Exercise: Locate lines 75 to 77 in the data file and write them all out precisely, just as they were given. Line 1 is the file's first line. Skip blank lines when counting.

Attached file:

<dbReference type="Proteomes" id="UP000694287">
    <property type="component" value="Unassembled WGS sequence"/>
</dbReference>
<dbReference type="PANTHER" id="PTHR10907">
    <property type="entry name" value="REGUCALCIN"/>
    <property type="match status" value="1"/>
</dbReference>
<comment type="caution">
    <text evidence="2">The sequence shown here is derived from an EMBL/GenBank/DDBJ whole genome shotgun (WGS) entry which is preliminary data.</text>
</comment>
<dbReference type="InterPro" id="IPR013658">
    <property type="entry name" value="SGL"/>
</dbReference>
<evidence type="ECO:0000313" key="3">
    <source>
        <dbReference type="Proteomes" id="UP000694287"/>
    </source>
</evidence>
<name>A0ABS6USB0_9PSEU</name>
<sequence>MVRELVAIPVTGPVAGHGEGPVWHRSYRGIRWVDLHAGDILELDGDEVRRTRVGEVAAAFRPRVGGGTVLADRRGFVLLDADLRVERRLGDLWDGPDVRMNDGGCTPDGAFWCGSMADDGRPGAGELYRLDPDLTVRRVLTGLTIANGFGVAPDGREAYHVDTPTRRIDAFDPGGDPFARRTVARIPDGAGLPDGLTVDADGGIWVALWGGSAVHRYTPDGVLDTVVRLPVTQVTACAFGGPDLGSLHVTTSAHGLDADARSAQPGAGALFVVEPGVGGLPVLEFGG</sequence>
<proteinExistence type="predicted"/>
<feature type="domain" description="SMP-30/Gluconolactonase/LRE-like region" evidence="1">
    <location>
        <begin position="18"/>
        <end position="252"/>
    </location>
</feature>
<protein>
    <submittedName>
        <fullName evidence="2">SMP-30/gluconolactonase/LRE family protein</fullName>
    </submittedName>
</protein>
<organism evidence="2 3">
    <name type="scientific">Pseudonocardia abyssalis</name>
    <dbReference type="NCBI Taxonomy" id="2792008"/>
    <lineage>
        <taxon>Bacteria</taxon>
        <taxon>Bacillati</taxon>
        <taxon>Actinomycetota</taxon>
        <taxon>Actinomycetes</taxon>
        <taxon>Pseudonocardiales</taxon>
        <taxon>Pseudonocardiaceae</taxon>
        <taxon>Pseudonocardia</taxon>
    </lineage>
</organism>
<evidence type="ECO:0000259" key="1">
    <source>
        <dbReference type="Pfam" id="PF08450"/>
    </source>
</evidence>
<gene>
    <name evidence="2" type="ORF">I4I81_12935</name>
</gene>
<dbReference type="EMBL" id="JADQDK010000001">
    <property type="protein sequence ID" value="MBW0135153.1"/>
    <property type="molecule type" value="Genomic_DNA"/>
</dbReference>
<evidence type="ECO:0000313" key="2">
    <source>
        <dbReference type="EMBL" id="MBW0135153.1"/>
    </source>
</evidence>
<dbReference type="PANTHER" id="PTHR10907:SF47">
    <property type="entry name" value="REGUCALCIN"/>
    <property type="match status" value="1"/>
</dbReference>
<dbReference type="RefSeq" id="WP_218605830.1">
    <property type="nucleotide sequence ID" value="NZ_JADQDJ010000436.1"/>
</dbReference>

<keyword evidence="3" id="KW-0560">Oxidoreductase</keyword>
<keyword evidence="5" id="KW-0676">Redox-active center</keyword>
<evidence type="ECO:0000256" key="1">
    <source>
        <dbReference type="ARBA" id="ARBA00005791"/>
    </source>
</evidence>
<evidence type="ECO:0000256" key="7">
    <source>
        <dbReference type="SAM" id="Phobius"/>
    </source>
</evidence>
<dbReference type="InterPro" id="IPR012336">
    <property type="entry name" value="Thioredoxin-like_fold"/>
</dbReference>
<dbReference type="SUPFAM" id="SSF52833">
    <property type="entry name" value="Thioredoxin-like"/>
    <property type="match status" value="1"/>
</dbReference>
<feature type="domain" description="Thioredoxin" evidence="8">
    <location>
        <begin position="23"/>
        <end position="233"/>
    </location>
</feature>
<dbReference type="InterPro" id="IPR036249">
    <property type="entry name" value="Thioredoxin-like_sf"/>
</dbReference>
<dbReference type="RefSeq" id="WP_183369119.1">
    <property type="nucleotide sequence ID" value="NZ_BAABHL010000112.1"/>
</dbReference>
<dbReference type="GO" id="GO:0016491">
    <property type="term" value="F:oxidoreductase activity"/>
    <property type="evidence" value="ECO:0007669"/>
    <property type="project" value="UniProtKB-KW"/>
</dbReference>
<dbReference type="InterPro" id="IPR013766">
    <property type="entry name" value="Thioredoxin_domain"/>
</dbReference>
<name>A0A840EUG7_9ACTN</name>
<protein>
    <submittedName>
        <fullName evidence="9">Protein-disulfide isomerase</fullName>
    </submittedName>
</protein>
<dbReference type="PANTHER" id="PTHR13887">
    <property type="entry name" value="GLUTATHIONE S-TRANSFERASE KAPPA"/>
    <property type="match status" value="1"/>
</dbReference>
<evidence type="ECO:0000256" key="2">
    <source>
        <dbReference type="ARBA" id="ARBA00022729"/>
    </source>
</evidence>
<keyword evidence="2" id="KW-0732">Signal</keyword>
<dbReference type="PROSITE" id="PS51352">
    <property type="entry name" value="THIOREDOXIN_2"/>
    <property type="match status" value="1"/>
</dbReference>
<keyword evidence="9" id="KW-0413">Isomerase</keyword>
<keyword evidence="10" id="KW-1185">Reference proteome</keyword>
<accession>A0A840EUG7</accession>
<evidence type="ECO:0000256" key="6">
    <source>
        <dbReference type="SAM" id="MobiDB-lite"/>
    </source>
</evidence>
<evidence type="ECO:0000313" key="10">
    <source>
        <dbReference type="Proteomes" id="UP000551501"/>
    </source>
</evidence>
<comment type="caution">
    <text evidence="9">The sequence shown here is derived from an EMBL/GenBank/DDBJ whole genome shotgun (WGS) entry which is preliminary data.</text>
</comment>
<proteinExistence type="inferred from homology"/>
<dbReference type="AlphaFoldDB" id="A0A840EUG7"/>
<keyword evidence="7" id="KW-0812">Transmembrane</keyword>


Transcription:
    </source>
</evidence>
<evidence type="ECO:0000256" key="7">